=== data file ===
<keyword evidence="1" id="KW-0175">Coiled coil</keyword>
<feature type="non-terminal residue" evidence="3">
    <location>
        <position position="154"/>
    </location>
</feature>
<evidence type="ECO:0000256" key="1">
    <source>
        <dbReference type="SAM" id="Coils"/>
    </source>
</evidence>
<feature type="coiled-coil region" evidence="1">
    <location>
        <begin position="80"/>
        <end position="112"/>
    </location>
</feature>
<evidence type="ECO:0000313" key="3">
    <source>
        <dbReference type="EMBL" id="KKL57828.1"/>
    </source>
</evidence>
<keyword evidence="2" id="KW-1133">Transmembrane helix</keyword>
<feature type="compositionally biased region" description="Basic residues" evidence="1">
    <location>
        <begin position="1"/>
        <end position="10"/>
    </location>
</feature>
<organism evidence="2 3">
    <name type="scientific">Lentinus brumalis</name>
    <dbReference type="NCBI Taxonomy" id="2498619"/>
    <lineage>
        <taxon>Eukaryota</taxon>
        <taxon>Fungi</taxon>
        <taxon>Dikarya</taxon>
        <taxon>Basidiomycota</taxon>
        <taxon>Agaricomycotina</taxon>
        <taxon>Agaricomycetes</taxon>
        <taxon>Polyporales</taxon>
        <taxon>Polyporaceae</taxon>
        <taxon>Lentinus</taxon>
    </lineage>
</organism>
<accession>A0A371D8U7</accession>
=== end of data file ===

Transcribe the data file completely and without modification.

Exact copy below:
<keyword evidence="1" id="KW-0175">Coiled coil</keyword>
<feature type="non-terminal residue" evidence="3">
    <location>
        <position position="154"/>
    </location>
</feature>
<evidence type="ECO:0000256" key="1">
    <source>
        <dbReference type="SAM" id="Coils"/>
    </source>
</evidence>
<feature type="coiled-coil region" evidence="1">
    <location>
        <begin position="80"/>
        <end position="112"/>
    </location>
</feature>
<evidence type="ECO:0000313" key="3">
    <source>
        <dbReference type="EMBL" id="KKL57828.1"/>
    </source>
</evidence>
<keyword evidence="2" id="KW-1133">Transmembrane helix</keyword>
<feature type="compositionally biased region" description="Basic residues" evidence="1">
    <location>
        <begin position="1"/>
        <end position="10"/>
    </location>
</feature>
<organism evidence="2 3">
    <name type="scientific">Lentinus brumalis</name>
    <dbReference type="NCBI Taxonomy" id="2498619"/>
    <lineage>
        <taxon>Eukaryota</taxon>
        <taxon>Fungi</taxon>
        <taxon>Dikarya</taxon>
        <taxon>Basidiomycota</taxon>
        <taxon>Agaricomycotina</taxon>
        <taxon>Agaricomycetes</taxon>
        <taxon>Polyporales</taxon>
        <taxon>Polyporaceae</taxon>
        <taxon>Lentinus</taxon>
    </lineage>
</organism>
<accession>A0A371D8U7</accession>